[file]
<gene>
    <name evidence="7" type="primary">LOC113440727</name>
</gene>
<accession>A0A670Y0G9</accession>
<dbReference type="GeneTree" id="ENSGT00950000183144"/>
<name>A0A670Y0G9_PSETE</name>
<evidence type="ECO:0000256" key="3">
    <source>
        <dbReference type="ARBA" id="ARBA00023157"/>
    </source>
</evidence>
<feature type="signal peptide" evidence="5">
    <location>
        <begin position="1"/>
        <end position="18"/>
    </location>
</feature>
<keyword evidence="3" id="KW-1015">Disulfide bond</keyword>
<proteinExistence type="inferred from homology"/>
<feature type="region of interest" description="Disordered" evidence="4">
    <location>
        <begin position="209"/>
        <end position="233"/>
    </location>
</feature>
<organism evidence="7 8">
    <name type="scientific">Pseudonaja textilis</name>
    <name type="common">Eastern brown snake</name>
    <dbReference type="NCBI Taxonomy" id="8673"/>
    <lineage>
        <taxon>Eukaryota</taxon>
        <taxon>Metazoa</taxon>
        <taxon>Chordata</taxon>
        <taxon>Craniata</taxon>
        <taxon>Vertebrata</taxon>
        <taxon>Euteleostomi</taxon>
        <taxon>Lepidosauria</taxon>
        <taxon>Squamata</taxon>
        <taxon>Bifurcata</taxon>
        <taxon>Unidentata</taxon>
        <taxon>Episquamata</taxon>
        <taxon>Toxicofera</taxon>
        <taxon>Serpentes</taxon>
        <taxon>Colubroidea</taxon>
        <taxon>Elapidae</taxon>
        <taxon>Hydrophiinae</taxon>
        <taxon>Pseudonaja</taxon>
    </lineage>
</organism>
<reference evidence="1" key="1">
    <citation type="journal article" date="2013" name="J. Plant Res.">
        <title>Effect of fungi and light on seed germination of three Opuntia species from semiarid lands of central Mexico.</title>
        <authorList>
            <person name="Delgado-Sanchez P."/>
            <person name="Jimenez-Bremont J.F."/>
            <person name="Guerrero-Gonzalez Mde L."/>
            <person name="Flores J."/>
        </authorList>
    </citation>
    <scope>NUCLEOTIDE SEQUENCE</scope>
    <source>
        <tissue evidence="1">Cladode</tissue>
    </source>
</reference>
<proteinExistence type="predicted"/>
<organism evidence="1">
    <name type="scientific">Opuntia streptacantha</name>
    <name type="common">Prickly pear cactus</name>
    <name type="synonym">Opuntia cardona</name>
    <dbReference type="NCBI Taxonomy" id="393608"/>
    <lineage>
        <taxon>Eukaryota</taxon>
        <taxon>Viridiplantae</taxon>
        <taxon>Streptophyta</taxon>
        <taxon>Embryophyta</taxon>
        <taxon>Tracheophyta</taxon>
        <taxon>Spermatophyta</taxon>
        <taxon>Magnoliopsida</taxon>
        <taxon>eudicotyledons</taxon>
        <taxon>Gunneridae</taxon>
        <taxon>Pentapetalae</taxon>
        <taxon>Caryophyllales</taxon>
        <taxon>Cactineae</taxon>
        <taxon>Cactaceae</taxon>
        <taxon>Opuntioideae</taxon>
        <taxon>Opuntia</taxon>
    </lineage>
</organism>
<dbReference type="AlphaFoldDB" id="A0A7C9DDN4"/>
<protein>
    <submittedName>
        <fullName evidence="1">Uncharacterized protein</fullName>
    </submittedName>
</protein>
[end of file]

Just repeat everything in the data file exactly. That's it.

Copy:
<gene>
    <name evidence="7" type="primary">LOC113440727</name>
</gene>
<accession>A0A670Y0G9</accession>
<dbReference type="GeneTree" id="ENSGT00950000183144"/>
<name>A0A670Y0G9_PSETE</name>
<evidence type="ECO:0000256" key="3">
    <source>
        <dbReference type="ARBA" id="ARBA00023157"/>
    </source>
</evidence>
<feature type="signal peptide" evidence="5">
    <location>
        <begin position="1"/>
        <end position="18"/>
    </location>
</feature>
<keyword evidence="3" id="KW-1015">Disulfide bond</keyword>
<proteinExistence type="inferred from homology"/>
<feature type="region of interest" description="Disordered" evidence="4">
    <location>
        <begin position="209"/>
        <end position="233"/>
    </location>
</feature>
<organism evidence="7 8">
    <name type="scientific">Pseudonaja textilis</name>
    <name type="common">Eastern brown snake</name>
    <dbReference type="NCBI Taxonomy" id="8673"/>
    <lineage>
        <taxon>Eukaryota</taxon>
        <taxon>Metazoa</taxon>
        <taxon>Chordata</taxon>
        <taxon>Craniata</taxon>
        <taxon>Vertebrata</taxon>
        <taxon>Euteleostomi</taxon>
        <taxon>Lepidosauria</taxon>
        <taxon>Squamata</taxon>
        <taxon>Bifurcata</taxon>
        <taxon>Unidentata</taxon>
        <taxon>Episquamata</taxon>
        <taxon>Toxicofera</taxon>
        <taxon>Serpentes</taxon>
        <taxon>Colubroidea</taxon>
        <taxon>Elapidae</taxon>
        <taxon>Hydrophiinae</taxon>
        <taxon>Pseudonaja</taxon>
    </lineage>
</organism>
<reference evidence="1" key="1">
    <citation type="journal article" date="2013" name="J. Plant Res.">
        <title>Effect of fungi and light on seed germination of three Opuntia species from semiarid lands of central Mexico.</title>
        <authorList>
            <person name="Delgado-Sanchez P."/>
            <person name="Jimenez-Bremont J.F."/>
            <person name="Guerrero-Gonzalez Mde L."/>
            <person name="Flores J."/>
        </authorList>
    </citation>
    <scope>NUCLEOTIDE SEQUENCE</scope>
    <source>
        <tissue evidence="1">Cladode</tissue>
    </source>
</reference>
<proteinExistence type="predicted"/>
<organism evidence="1">
    <name type="scientific">Opuntia streptacantha</name>
    <name type="common">Prickly pear cactus</name>
    <name type="synonym">Opuntia cardona</name>
    <dbReference type="NCBI Taxonomy" id="393608"/>
    <lineage>
        <taxon>Eukaryota</taxon>
        <taxon>Viridiplantae</taxon>
        <taxon>Streptophyta</taxon>
        <taxon>Embryophyta</taxon>
        <taxon>Tracheophyta</taxon>
        <taxon>Spermatophyta</taxon>
        <taxon>Magnoliopsida</taxon>
        <taxon>eudicotyledons</taxon>
        <taxon>Gunneridae</taxon>
        <taxon>Pentapetalae</taxon>
        <taxon>Caryophyllales</taxon>
        <taxon>Cactineae</taxon>
        <taxon>Cactaceae</taxon>
        <taxon>Opuntioideae</taxon>
        <taxon>Opuntia</taxon>
    </lineage>
</organism>
<dbReference type="AlphaFoldDB" id="A0A7C9DDN4"/>
<protein>
    <submittedName>
        <fullName evidence="1">Uncharacterized protein</fullName>
    </submittedName>
</protein>